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What’s causing that cough?
Coughing is your body’s way of clearing out your lungs and airways. Decoding why you got that pesky cough in the first place is the key to finding relief.
You’ve picked up a cough and can’t seem to shake it. Is it from a cold, the flu, bronchitis or simply dry air in your home? Figuring out why you’re coughing is an important step in making it stop.
Read on to find out the symptoms of different kinds of coughs and what they could mean. Then, try our doctor-approved remedies to help you feel better fast.
If it’s a dry cough
Coughing is how your body clears your lungs and airways of irritants. This helps you breathe better. A dry cough doesn’t produce phlegm (sometimes called mucus). That means you don’t cough anything up. You’ll often feel a tickling sensation in your throat before you cough.
A dry cough can have many causes, from allergies to viruses. “A dry cough may also just be from an irritant and can be short-lived,” says Todd Shaffer, MD. He is a family physician in Kansas City, Missouri. Chemical irritants, smoke, dry air and other pollutants are common dry-cough culprits.
Many people who get infected with COVID-19 also have a dry cough, according to the Cleveland Clinic. Some medications cause dry coughs as well. That includes medications commonly used for hypertension, such as the ACE inhibitor lisinopril.
Asthma and gastroesophageal reflux disease can also cause a dry cough and other symptoms such as wheezing or a sour taste in the mouth, Dr. Shaffer says.
If it’s a wet cough
A wet cough is a productive cough. That means it clears phlegm out of your lungs and airways. “There may even be some rattling or a feeling like something is moving in your chest during a wet cough,” Dr. Shaffer says.
A wet cough often goes hand in hand with an infection. The main culprits? Flu, cold, pneumonia and upper-respiratory bacterial or viral infections, says Asha Shajahan, MD. She’s a family medicine doctor and the medical director of community health at Beaumont Hospital in Grosse Pointe, Michigan.
If your cough comes from a cold or the flu, you’ll likely experience symptoms such as:
- Nasal congestion
- Body aches
Wet coughs are also a common symptom of bronchitis. This is an inflammation of the bronchial tubes, which carry air to and from your lungs.
Bronchitis can be short-term (also known as a chest cold) or chronic. Chest colds typically improve within a week to 10 days, according to the Mayo Clinic. But the cough often tends to linger for a few weeks.
Chronic bronchitis, on the other hand, is a serious condition often caused by smoking. If you suspect you have it, you need to see a doctor.
The 5 best cough remedies
When a cough strikes, reach for one or more of these expert-approved remedies.
Cough drops and syrups: Over-the-counter (OTC) cough drops and syrups help soothe a sore throat and prevent coughing. “Medications that include dextromethorphan, a cough suppressant, are probably the best and safest for most people,” Dr. Shaffer notes.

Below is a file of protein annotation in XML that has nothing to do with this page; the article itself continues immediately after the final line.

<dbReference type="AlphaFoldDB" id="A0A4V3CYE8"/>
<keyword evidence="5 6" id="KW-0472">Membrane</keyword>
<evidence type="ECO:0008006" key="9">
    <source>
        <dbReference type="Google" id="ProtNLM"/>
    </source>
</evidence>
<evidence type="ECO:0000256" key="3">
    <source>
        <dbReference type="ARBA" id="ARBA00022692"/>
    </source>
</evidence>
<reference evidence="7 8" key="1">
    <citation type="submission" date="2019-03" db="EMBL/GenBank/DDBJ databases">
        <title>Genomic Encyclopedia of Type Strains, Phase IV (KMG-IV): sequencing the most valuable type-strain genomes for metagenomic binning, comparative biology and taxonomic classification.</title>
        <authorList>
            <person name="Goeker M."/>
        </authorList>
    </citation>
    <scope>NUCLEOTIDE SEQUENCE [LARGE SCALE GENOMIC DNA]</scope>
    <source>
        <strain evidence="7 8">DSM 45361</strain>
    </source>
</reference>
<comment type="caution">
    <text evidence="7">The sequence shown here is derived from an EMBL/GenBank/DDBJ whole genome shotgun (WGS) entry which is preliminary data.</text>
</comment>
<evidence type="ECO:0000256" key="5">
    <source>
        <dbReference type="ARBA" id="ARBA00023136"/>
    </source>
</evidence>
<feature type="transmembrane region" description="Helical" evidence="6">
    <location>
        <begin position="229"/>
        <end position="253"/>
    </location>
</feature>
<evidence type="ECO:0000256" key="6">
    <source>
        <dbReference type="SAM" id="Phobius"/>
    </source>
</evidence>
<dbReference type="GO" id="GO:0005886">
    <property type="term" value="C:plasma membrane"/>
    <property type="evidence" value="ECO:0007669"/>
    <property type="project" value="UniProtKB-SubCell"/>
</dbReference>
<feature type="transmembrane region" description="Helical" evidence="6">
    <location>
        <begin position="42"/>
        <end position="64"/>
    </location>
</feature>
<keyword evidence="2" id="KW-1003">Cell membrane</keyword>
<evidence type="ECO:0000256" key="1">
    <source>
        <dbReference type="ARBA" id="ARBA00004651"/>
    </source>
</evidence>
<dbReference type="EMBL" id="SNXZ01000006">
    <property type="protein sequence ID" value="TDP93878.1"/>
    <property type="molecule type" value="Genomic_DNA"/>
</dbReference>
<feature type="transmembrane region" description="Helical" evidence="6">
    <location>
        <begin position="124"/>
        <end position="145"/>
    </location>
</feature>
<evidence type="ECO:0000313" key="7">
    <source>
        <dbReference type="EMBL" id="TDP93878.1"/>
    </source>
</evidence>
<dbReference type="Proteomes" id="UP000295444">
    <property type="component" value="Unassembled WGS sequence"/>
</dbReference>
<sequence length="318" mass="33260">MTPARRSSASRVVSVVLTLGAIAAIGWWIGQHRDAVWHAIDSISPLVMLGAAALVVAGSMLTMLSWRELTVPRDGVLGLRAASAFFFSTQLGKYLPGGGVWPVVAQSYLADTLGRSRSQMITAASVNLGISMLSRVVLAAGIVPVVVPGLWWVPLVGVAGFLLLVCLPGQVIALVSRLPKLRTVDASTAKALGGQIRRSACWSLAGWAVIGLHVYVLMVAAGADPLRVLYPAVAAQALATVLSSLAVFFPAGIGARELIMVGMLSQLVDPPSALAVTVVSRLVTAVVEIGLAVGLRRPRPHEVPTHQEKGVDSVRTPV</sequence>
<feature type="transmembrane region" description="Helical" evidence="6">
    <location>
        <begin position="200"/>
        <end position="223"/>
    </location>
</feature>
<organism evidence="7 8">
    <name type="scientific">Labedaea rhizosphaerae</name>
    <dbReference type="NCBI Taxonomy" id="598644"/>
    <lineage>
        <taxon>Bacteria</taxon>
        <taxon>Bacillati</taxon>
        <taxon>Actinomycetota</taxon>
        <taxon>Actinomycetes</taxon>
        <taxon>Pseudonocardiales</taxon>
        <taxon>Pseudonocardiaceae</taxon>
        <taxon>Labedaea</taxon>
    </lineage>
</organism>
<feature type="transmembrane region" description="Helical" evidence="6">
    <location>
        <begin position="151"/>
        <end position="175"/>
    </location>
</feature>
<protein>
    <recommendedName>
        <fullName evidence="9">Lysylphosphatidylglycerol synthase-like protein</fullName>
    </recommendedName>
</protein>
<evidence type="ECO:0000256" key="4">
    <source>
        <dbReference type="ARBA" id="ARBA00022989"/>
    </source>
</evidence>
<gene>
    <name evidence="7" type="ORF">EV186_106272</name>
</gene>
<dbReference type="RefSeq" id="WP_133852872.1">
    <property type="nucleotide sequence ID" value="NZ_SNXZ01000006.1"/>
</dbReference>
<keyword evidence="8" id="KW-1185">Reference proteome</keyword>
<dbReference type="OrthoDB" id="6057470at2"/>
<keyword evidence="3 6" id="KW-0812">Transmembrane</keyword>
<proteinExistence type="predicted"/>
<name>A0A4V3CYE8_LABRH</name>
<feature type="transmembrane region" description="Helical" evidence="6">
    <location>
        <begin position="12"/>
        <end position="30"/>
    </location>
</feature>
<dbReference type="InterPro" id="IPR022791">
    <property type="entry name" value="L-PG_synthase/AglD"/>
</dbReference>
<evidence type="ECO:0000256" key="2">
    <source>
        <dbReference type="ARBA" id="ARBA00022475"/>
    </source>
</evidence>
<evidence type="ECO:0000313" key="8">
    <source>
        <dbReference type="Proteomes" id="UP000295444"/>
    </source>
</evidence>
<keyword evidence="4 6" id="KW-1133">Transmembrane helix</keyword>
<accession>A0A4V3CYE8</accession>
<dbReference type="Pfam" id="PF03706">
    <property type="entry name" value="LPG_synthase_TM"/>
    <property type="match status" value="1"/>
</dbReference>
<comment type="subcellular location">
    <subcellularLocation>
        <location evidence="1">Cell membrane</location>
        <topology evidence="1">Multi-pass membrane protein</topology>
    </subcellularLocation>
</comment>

You can get a variety of OTC cough medicines at the Optum Store — all from the comfort of home.
It’s important to follow the dosing directions on the label. And be sure to take into account any other medications you’re taking. “When people get sick, they often take multiple OTC medications without realizing that the different brands have similar or the same ingredients,” says Cindy Cedillo-Ruiz, MD. She is a family medicine physician in Houston, Texas.
Taking too much dextromethorphan, for example, can cause dangerous side effects. According to the Mayo Clinic, that includes:
- Blurred vision
- Severe nausea and vomiting
- Dizziness or drowsiness
- Slowed breathing
- Severe irritability or nervousness
Parents, take note: Don’t give cough medicines to kids younger than 6 without the approval of their health care provider.
Warm tea: Have a cup of warm tea when your throat feels sore and scratchy from coughing. Add lemon to help break up the mucus and get pain relief.
In addition, warm tea provides the body with fluids. “This is very important when someone’s feeling sick,” Dr. Cedillo-Ruiz says. Fluids also help clear mucus and keep things flowing.
Gargling with salt water: You can break up the phlegm in the back of your throat by gargling. Salt water can also reduce swelling and irritation in the throat.
Steps for gargling with salt water:
- Dissolve ½ teaspoon of salt into 8 ounces of water.
- Gargle (but don’t swallow).
- Repeat every 3 hours.
Honey: Syrupy and sweet, honey is an effective remedy for soothing a sore throat and suppressing a cough. In fact, it can be just as effective as some OTC medications, Dr. Cedillo-Ruiz says.
In addition to its soothing qualities, honey has natural antibacterial properties. It reduces inflammation and kills bacteria and viruses, helping fight off infections that may be causing your cough.
Mix 1 or 2 tablespoons of honey in a warm glass of water or tea and stir it well. One warning: Never give honey to babies under the age of 1.
Humidifier: The cold days of winter tend to bring dry air, which can wreak havoc on your throat. A humidifier adds moisture to the air, helping to open up your sinuses and soothe a sore throat.
A warm shower offers some of the same benefits as a humidifier. “The steam from the shower is a cost-effective way to keep the mucus moving and drain the sinuses,” Dr. Cedillo-Ruiz says.
When to see your doctor
Touch base with your doctor if you start taking a new medication and develop a cough. It’s also a good idea to schedule an appointment if at-home remedies don’t help.
Finally, be sure to contact your doctor if you have any of these symptoms along with your cough:
- Difficulty swallowing
- A sour taste in your mouth
Dry cough and COVID: Cleveland Clinic (2021). “Dry Cough and Chest Tightness”
Chest cold: Mayo Clinic (n.d.). “Bronchitis”
Side effects: Mayo Clinic (2022). “Dextromethorphan (Oral Route)”